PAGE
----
What does "contains" actually mean in the QueryBuilder?

I’m trying to get a sense of how the “contains” query works for list/dictionary types. Let’s focus on lists first. Suppose the following:

        "attributes.cell": {
            "contains": [[1.0, 0.0, 1.0]],

I would think this means that the cell contains the vector [1.0, 0.0, 1.0]. However, the query fetches a result with a cell [[1.0, 0.0, 0.0], [0.0, 2.0, 0.0], [0.0, 0.0, 3.0]]. This suggests it’s doing some sort of partial check through each element? Unclear.

Also, the documentation itself is a bit ambiguous.


Contains all? Any? Note that neither seems to explain the above behavior.

A bit of digging suggests that “contains” points to SQLAlchemy’s sqlalchemy.dialects.postgresql.JSONB.Comparator.contains (I think). If so, the docs say

“Boolean expression. Test if keys (or array) are a superset of/contained the keys of the argument jsonb expression.”

Not sure what to make of it.

We need to check the actual query in postgres.
You can store the query builder object e.g. in qb and then run print(qb.as_sql(inline=True)). And then we need to check the PostgreSQL docs.

From some quick testing, I think that:

  • {'contains': ['a', 'b']} means that it should match if there are both elements in the list
  • if you put one more list, I tried with this example:
    from aiida import orm
    n = orm.Dict({'test': [['a', 'b', 'c'], ['a', 'd', 'f']]})
    Then, I tried various queries similar to print(orm.QueryBuilder().append(orm.Dict, filters={"attributes.test": {"contains": [["f"], ["b"]]}}).all(flat=True)).
    I think that:
    • "contains": [["a", "d"]] means that there is at least an element in the list with both elements. This matches (there is ['a', 'd', 'f'])
    • So, "contains": [["f"]] means at least one element in the list is a list with the element f.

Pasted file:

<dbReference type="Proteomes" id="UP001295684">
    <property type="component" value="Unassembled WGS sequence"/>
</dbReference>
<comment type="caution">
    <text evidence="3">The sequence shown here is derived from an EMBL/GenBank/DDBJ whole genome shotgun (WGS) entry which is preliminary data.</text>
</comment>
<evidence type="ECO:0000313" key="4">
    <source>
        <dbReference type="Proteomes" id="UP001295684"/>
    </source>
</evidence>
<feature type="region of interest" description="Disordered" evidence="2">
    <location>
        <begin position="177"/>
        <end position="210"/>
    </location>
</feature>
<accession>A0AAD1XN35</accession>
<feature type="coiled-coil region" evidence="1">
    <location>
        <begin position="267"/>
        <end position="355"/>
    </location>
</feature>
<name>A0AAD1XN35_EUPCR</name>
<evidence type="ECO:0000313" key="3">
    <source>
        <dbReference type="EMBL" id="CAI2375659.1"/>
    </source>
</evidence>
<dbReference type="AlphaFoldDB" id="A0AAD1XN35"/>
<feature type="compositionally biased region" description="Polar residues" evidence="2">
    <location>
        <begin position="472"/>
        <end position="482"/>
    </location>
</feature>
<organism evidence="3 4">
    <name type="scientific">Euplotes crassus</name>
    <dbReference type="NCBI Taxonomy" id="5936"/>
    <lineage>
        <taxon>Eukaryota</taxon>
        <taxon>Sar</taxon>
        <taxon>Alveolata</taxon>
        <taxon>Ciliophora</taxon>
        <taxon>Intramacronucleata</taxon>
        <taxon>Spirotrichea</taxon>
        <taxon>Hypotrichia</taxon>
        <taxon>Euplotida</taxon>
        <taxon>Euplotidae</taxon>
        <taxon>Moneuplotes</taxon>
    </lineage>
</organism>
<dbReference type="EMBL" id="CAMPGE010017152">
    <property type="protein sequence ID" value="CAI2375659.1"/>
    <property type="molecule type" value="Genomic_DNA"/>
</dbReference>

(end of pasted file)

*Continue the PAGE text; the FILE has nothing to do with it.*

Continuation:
• "contains": [["f"], ["b"]] then means that both conditions apply: there is at least one element in the list with f, and at least one (the same or another) element in the same list with the element “b”. This matches, again.

You can try with adding other letters to see what matches and what not. And then we should double check Postres to confirm our intuition. But this should explain your results: "contains": [[1.0, 0.0, 1.0]] means:

In the list of lists, there is at least one internal list that matches “[1.0, 0.0, 1.0]”, and the latter statement means: at least one internal list has both elements 0.0 and 1.0.

(which is not the query you had in mind, but can be at least explained).

As a final note, let’s be very careful of querying float numbers, because of the finite precision (I’m not sure of how “=” compares two float numbers in postgres).

(And note that in the SQLite backend, contains is not supported).

Thanks @giovannipizzi. That’s very peculiar behavior. Is this the behavior we wish to reflect in the QueryBuilder? As for floats, that’s interesting. I think I’ll take a deeper look at this. Do we presently not handle floats comparisons?

I agree that is not what one would expect for the cell. But for general lists of lists, I see how the current behaviour covers at least some usecases. Anyway, I think we’ll be limited by the actual query capabilities of PostgreSQL, so we need first to check what is possible in raw Postgres SQL syntax.

If one really cares, it’s still possible to make a relatively complex query to achieve the goal you want, by making enough and/or filters. But again, do we really need it?
I don’t think you ever want to query for the first vector being exactly [1, 0, 0].
You might care if the system is cubic, for instance. And then you could do e.g. as sequence of and statements, checking that the 6 off-diagonal components are zero. But in this case I think it’s best to add extras e.g. with the spacegroup, and then query for those.

Float comparisons are OK and should work as intended. It’s equality that is tricky (not only for us, but for anything on a computer with float numbers).

Just try this in you python…

(4/3 - 1) == 1/3

(it should be True, but it will return False, or at least it does for me, as they differ by ~1e.-17).

You typically want to check if the difference in abs value is < some threshold (e.g. 1.e-6 or smaller, depending on the application).